Higher Education Revenue Dashboard

    What is a Higher Education Revenue Dashboard ? Revenue dashboards are considered executive analysis tools and are used by financial officers and leaders to analyze trends and budget variances for the institution's revenues. Some of the main functionality in this type of visualization report is that it provides insight into revenues from five different perspectives: 1) Actual versus budget for the current period, 2) Actual versus budget broken down by major revenue categories such as for Alumni, Tuition and Other, 3) Actual and budget revenue trend, 4) Revenue trend consolidated for all schools and/or campuses, and 5) Revenue for the current period broken down by detail account. You find an example of this type of visualization report below. Purpose of Revenue Dashboards Universities and colleges use Revenue Dashboards to provide executives with an easy, self-service method of analyzing essential revenue metrics. When used as part of good business practices in a Financial Planning & Analysis (FP&A) department, a higher education institution can improve its revenue-related strategies, and it can reduce the chances that the decisions are slowed down because managers lack clear and on-demand revenue insights. Revenue Dashboard Example Here is an example of a Revenue Dashboard with trends and budget variances. [caption id="" align="alignnone" width="2560"] Higher Education Revenue Dashboard Example  Higher Education Revenue Dashboard Example[/caption] You can find hundreds of additional examples here Who Uses This Type of Visualization report ? The typical users of this type of visualization report are: Financial officers, executives, boards. Other Visualization and Report s Often Used in Conjunction with Revenue Dashboards Progressive Financial Planning & Analysis (FP&A) departments sometimes use several different Revenue Dashboards, along with  trial balances, consolidation reports, sources and uses of funds, balance sheets, KPI dashboards, transactional revenue reports and other management and control tools. Where Does the Data for Analysis Originate From? The Actual (historical transactions) data typically comes from enterprise resource planning (ERP) systems like: Microsoft Dynamics 365 (D365) Finance, Microsoft Dynamics 365 Business Central (D365 BC), Microsoft Dynamics AX, Microsoft Dynamics NAV, Microsoft Dynamics GP, Microsoft Dynamics SL, Sage Intacct, Sage 100, Sage 300, Sage 500, Sage X3, SAP Business One, SAP ByDesign, Acumatica, Netsuite and others. In analyses where budgets or forecasts are used, the planning data most often originates from in-house Excel spreadsheet models or from professional corporate performance management (CPM/EPM) solutions. What Tools are Typically used for Reporting, Planning and Dashboards? Examples of business software used with the data and ERPs mentioned above are:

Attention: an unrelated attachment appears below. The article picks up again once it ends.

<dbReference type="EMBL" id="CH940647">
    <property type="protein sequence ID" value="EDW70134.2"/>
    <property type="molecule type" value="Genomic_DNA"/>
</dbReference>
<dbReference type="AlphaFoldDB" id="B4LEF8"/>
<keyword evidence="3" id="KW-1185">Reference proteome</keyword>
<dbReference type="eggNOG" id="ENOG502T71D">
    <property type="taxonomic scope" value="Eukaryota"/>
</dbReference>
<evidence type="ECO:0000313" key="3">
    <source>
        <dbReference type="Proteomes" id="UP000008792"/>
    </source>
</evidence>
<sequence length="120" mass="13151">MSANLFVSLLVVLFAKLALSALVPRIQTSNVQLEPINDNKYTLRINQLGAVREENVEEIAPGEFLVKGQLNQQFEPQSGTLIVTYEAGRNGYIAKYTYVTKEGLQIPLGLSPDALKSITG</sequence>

• Native ERP report writers and query tools
    • Spreadsheets (for example Microsoft Excel)
    • Corporate Performance Management (CPM) tools (for example Solver)
    • Dashboards (for example Microsoft Power BI and Tableau)
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